Duke University Hopes To Inspire Teacher Retention With A House Full Of New Educators

Wise, a high school social studies teacher in North Carolina's Durham Public Schools system, lives in the Duke University TeachHouse with five other educators. The new house, the first of its kind in the country, brings together four new teachers and two veterans -- all of whom graduated from Duke and most of whom teach in Durham -- to live together, undertake professional development programs together and generally offer support to each other. The goal is that this type of innovative, early career induction program will build high-quality educators and help Durham retain them. Read More.

Triangle startup spaces flourish by bringing entrepreneurs together

“It’s just a really cool space. It sets you apart,” said Anil Chawla.

He proceeds to tick off key features at the Underground’s West Main Street site in downtown Durham that houses his 12-employee business, including: a banana-yellow slide that connects the first floor and the basement; an outdoor patio on the roof complete with a bar; and a lounge area chock-full of wide-screen TV’s that’s especially popular during March Madness.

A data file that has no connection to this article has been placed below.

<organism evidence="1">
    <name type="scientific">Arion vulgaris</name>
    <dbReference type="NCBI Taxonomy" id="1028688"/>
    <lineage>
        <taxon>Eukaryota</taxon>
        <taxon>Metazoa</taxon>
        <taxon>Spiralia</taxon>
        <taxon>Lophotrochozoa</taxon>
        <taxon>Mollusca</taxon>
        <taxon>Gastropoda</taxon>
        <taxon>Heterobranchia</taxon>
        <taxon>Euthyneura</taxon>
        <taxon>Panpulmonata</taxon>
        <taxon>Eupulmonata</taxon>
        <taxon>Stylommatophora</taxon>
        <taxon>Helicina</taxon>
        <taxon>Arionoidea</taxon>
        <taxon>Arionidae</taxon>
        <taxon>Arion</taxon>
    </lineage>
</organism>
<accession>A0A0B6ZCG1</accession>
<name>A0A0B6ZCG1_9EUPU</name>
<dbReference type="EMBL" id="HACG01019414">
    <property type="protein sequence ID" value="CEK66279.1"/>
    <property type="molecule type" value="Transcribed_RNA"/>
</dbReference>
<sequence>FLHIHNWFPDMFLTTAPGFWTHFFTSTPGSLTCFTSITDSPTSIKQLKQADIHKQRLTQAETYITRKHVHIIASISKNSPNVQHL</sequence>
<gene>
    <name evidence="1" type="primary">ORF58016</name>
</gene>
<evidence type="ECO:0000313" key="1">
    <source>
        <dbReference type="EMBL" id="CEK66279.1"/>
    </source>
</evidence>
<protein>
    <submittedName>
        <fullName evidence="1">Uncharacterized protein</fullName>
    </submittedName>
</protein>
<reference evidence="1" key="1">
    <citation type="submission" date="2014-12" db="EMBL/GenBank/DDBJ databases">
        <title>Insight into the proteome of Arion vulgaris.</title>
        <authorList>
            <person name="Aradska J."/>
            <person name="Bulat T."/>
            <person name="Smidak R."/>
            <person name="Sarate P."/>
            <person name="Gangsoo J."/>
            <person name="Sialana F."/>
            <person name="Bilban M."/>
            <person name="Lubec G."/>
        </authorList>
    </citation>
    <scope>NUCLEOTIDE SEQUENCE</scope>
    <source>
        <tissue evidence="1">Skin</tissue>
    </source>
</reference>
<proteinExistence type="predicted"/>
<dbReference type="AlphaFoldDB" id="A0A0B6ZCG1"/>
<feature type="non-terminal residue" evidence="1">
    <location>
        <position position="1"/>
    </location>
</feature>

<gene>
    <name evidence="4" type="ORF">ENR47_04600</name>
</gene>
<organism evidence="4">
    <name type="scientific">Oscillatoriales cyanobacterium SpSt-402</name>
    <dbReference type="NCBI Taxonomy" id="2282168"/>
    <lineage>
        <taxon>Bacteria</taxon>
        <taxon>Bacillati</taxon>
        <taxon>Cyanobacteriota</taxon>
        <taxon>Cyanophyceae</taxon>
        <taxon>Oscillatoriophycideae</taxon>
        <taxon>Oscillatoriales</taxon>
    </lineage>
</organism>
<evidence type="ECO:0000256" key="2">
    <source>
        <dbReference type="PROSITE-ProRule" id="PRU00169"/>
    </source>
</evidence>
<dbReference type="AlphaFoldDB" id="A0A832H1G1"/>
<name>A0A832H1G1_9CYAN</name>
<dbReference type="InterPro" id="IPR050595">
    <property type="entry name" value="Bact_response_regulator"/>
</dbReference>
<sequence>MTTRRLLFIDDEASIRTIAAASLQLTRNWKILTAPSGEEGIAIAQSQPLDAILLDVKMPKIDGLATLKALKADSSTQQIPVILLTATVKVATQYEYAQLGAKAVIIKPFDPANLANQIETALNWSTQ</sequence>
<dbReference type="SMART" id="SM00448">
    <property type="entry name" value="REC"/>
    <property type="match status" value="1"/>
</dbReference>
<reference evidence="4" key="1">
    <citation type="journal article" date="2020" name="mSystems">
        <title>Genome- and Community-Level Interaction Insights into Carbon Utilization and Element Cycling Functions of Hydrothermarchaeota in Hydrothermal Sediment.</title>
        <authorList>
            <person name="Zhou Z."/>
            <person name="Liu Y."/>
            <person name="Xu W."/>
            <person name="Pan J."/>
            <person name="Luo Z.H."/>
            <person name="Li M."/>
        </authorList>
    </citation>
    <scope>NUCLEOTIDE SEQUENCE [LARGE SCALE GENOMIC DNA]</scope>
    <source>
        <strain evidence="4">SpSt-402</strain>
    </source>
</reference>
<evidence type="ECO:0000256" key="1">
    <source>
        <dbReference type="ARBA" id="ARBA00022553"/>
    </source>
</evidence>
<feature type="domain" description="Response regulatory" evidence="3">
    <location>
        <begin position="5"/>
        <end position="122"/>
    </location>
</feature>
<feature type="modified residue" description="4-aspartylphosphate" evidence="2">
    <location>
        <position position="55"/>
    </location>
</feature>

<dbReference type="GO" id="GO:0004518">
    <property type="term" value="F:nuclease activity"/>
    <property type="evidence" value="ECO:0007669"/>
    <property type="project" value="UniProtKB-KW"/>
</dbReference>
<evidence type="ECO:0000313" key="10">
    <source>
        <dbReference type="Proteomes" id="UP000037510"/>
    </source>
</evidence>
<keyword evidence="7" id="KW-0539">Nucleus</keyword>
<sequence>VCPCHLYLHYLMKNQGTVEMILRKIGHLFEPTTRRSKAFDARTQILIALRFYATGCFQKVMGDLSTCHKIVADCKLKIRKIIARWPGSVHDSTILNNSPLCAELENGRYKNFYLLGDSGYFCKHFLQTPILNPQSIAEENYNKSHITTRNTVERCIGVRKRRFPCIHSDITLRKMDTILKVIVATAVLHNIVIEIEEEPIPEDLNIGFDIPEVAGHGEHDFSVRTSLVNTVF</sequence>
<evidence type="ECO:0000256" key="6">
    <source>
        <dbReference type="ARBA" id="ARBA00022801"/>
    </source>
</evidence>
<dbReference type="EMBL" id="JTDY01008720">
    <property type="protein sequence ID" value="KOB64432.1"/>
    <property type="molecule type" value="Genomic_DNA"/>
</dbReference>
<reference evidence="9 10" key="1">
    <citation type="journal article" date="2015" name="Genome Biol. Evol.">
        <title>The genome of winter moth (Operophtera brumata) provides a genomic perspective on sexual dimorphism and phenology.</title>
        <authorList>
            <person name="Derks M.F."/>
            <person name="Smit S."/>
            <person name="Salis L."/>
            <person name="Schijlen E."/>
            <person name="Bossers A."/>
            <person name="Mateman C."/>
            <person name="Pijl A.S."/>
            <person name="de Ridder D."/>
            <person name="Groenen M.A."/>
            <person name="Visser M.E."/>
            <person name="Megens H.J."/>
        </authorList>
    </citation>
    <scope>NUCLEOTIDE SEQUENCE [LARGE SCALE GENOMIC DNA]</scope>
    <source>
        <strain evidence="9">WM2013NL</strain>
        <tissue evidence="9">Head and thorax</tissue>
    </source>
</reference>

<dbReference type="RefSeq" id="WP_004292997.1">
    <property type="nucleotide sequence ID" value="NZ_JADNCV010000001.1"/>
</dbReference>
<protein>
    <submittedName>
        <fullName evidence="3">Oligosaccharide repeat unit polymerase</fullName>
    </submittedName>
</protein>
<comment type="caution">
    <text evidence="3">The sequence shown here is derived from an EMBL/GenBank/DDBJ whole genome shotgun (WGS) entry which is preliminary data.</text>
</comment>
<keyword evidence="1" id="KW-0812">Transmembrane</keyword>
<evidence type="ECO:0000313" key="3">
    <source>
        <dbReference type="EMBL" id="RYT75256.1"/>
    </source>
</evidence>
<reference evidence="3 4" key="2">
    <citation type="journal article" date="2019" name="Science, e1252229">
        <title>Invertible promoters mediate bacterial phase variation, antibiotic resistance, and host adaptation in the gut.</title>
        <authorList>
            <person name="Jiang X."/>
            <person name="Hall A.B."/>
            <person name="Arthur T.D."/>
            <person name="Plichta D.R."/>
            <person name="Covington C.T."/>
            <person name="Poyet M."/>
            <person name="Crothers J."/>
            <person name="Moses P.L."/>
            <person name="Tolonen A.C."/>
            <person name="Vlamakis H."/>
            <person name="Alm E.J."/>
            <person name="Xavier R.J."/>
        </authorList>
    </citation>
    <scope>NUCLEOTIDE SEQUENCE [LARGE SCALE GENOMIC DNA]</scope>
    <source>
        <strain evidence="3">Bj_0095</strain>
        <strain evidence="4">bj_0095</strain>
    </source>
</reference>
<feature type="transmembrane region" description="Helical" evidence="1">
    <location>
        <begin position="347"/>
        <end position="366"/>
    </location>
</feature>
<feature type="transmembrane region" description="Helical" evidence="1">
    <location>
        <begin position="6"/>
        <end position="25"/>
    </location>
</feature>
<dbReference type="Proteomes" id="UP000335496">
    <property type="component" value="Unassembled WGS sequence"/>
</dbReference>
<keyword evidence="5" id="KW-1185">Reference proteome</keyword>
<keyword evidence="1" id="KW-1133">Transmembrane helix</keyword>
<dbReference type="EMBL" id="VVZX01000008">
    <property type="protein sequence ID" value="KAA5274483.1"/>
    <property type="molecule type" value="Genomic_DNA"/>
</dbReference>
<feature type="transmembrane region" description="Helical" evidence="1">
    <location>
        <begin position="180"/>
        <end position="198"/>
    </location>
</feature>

And then there are the intangibles that come with being surrounded by other startups. Read more. 

NCSU 'Entrepalooza' to Highlight Entrepreneurs, Innovators

RALEIGH, N.C. — NCSU's Entrepreneurship Initiative will host an "Entrepalooza" on Thursday with students competing for a $1,000 prize. Plus, Marshall Brain's Eco PRT project will be in the spotlight. The event will include interactive demonstrations and hands-on activities, and will spotlight initiatives including the Poole College of Management’s Entrepreneurship Clinic and Eco PRT’s public rapid transit vehicle. Read more.

Puerto Rican restaurant owner finds success despite economic hardships

In a working class neighborhood outside San Juan, Puerto Rico, you'll find a surprising sense of optimism despite the island's economic hardships.

A restaurant owner said he hasn't had to cut anyone's hours, and he's also given workers a slight increase in pay, although a majority of their money comes in from tips.

Ulises Velasco admits that opening a second business last fall during tough times could have ended in failure. Read More.